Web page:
Roy Bradley began his career in the horse business in 1966

Raising racing Quarter horses is not part of production agriculture, but uses the same basic principles to produce the best and most economically advantageous animals.
Roy Bradley, a resident of Springdale, Ark., is a retired forklift dealer who sold a small repair shop two years ago. He has been in and out of the Quarter horse business twice and is now devoting all his efforts to produce high-quality racing stock. His horse career began in 1966 just after he graduated from high school and bought a solid Quarter horse mare in foal. To keep her, Roy rented a pasture in Fayetteville. Now he leases two farms for a total of 120 acres near Beaver Lake.
“When I started out the second time, I made a mistake by buying good-looking mares instead of focusing on genetics,” Roy said. “I am still making up for that mistake but I’m getting there. You have to buy the best mares you can afford and semen from high powered, proven stallions. With stallions, the name really matters.”
Roy used semen from a stud named Extra Special Effort who retired two years ago at age 30. He was an important stud because his sire, Special Effort, was the only Quarter horse Triple Crown winner in history. Unlike thoroughbred racers, quarter horses run their Triple Crown events when they are only 2, and even though their official birth date is Jan. 1, just like Thoroughbreds, having foals as close to Jan. 1 is not as important.
“I prefer April foals because of the unpredictably of Arkansas winter weather,” Roy said. “My foals can be true horses, that is outside right away running and playing which helps them to develop. Because of that, they are at no disadvantage on the race track.”
Another difference between Quarter horses and Thoroughbreds is registry. Thoroughbred must be 100 percent Thoroughbred while Quarter horses can be bred to Thoroughbreds to increase speed. They are registered on what is called an Appendix Registry that can be upgraded to Permanent Registry by running at a speed index greater than 90. Registry papers are kept at the track, and background in licensing checks ensures that all trainers, owners and jockeys are properly licensed in each racing state.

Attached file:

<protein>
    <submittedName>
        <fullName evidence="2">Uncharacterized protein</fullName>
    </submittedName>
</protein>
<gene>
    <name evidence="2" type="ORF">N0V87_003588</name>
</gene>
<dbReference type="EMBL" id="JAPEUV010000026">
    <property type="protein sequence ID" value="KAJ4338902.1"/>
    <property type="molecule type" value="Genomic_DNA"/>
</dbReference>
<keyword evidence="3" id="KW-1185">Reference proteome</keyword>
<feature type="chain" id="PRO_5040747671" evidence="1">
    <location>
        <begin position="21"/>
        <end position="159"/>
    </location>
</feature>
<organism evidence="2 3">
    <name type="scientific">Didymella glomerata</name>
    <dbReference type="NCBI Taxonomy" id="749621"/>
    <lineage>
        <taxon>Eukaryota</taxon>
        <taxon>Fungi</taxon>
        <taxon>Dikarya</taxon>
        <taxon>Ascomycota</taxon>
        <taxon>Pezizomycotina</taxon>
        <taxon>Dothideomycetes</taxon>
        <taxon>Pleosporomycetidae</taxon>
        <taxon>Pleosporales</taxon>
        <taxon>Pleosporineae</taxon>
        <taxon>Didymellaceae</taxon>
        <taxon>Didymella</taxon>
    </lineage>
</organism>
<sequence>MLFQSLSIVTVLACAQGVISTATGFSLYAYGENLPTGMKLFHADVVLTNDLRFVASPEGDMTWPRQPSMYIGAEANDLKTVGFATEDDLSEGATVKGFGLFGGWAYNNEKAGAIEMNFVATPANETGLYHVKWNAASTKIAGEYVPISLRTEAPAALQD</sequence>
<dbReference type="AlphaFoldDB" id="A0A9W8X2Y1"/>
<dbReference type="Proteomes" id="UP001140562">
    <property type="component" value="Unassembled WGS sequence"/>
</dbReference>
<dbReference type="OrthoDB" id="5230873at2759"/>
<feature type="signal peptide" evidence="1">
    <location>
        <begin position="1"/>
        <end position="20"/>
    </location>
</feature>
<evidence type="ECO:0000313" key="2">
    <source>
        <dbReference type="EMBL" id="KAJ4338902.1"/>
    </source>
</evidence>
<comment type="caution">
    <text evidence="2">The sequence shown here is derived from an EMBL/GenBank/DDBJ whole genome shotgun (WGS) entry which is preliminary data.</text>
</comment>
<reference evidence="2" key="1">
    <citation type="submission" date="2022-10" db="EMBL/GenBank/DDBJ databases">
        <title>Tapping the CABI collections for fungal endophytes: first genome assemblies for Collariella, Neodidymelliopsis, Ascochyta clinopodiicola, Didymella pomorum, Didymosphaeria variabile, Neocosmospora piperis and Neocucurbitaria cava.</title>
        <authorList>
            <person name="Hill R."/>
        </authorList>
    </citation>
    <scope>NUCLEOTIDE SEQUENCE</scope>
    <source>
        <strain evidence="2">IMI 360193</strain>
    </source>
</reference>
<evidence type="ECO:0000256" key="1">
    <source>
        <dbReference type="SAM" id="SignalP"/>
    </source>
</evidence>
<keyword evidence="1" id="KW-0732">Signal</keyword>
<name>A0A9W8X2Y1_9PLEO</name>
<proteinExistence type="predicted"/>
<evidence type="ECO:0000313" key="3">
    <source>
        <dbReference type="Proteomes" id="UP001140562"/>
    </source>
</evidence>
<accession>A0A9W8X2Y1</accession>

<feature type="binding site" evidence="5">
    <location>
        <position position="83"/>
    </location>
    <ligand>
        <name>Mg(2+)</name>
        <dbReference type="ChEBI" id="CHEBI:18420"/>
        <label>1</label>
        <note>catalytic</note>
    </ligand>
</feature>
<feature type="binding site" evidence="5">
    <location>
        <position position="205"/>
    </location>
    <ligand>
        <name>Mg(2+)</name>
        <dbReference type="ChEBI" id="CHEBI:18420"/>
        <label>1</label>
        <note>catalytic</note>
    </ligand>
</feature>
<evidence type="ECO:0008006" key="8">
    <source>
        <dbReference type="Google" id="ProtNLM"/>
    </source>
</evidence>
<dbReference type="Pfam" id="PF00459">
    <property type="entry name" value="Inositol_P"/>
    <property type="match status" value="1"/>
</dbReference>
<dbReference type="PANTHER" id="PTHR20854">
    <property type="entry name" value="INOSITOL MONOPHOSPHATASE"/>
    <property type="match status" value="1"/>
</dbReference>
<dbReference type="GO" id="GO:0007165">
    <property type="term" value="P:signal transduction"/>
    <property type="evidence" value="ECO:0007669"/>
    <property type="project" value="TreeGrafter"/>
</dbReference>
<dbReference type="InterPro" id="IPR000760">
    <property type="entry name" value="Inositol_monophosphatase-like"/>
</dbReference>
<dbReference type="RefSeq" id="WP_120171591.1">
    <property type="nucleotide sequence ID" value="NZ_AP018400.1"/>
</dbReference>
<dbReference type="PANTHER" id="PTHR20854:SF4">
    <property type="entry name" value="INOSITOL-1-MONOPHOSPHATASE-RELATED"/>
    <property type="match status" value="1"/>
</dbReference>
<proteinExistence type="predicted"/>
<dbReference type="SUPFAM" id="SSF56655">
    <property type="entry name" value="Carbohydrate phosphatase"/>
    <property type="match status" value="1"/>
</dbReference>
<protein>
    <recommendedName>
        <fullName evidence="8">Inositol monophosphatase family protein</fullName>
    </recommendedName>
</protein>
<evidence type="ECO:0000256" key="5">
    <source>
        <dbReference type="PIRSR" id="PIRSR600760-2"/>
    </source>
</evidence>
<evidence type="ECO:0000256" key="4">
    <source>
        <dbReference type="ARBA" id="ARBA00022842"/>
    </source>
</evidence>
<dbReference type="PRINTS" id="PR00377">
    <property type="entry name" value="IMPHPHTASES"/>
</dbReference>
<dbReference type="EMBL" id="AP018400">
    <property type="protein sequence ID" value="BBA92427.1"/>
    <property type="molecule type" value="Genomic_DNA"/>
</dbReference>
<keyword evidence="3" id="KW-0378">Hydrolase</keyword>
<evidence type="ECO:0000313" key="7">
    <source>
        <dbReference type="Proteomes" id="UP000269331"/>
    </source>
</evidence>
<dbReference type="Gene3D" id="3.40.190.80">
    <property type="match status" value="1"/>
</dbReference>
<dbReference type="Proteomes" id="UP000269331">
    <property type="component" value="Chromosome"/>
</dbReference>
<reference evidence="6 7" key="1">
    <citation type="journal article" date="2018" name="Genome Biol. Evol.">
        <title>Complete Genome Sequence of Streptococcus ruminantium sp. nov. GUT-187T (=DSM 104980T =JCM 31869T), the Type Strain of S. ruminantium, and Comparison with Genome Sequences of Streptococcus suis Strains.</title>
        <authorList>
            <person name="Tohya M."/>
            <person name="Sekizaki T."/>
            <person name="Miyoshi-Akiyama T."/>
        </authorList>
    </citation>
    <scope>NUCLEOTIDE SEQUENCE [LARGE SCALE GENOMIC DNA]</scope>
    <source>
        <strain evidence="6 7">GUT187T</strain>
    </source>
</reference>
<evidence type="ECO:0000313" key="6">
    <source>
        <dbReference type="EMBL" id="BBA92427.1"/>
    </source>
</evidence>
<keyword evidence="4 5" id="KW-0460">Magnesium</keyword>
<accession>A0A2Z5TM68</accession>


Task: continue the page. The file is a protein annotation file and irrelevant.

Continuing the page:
Mares contribute 60 percent of a foal’s composition making them critically important. A good broodmare needs to have an outstanding pedigree, combined with speed or the ability to produce speed in her offspring. Confirmation and disposition are secondary though still important.
“If a mare has a bad disposition but produces high-quality foals, she’s worth keeping,” Roy said.
Currently, Roy uses semen from young studs with good race records or proven offspring in order to keep costs down. He tries to stay within the $1,500-$2,800 range but is planning to jump to $5,000 to $6,000 for some broodmares starting to show production and speed. Veterinary costs are another part of the financial investment structure. Semen must be cool and shipped overnight on the day that stud farm is shipping. AI requires at least three to four vet visits: checking for readiness, breeding, ovulation and pregnancy. If development is slow, additional visits may be necessary.
Health regimens include frequent worming in addition to rotational grazing, annual mare vaccination for sleeping sickness, tetanus and West Nile virus and foal care including naval doctoring and a tetanus shot. Roy doesn’t worm his colts and fillies until they are weaned at about 5 months. Additionally, Roy uses fly bayte in the barn areas, which is very effective. Nonetheless, he is planning on adding chickens to help with the fly problem while having the added benefit of fresh eggs.
Just like show cattle or other livestock, racing quarter horses require excellent feed. The broodmares graze on pastures with mixed grasses and clover though they are pulled off fescue 60 days before foaling to prevent problems with the placenta and with milk production. All horses in stalls or lots, those starting training or being prepped for sale, are fed Bermuda and alfalfa hay supplemented by 14 percent protein and 6 percent fat pellets twice a day. Well water is used for the barns and lots, with all horses having access to well water though some pastures have spring fed ponds. Roy said, “If I buy another place, I won’t use ponds at all because cleaner water is better water.”
Roy owns six broodmares outright and is in partnership with pharmacist Danny Smith from Goshen, Ark., with others. Future plans include retaining some fillies from proven mares in order to slightly increase herd size in conjunction with semen from stallions with better name recognition.


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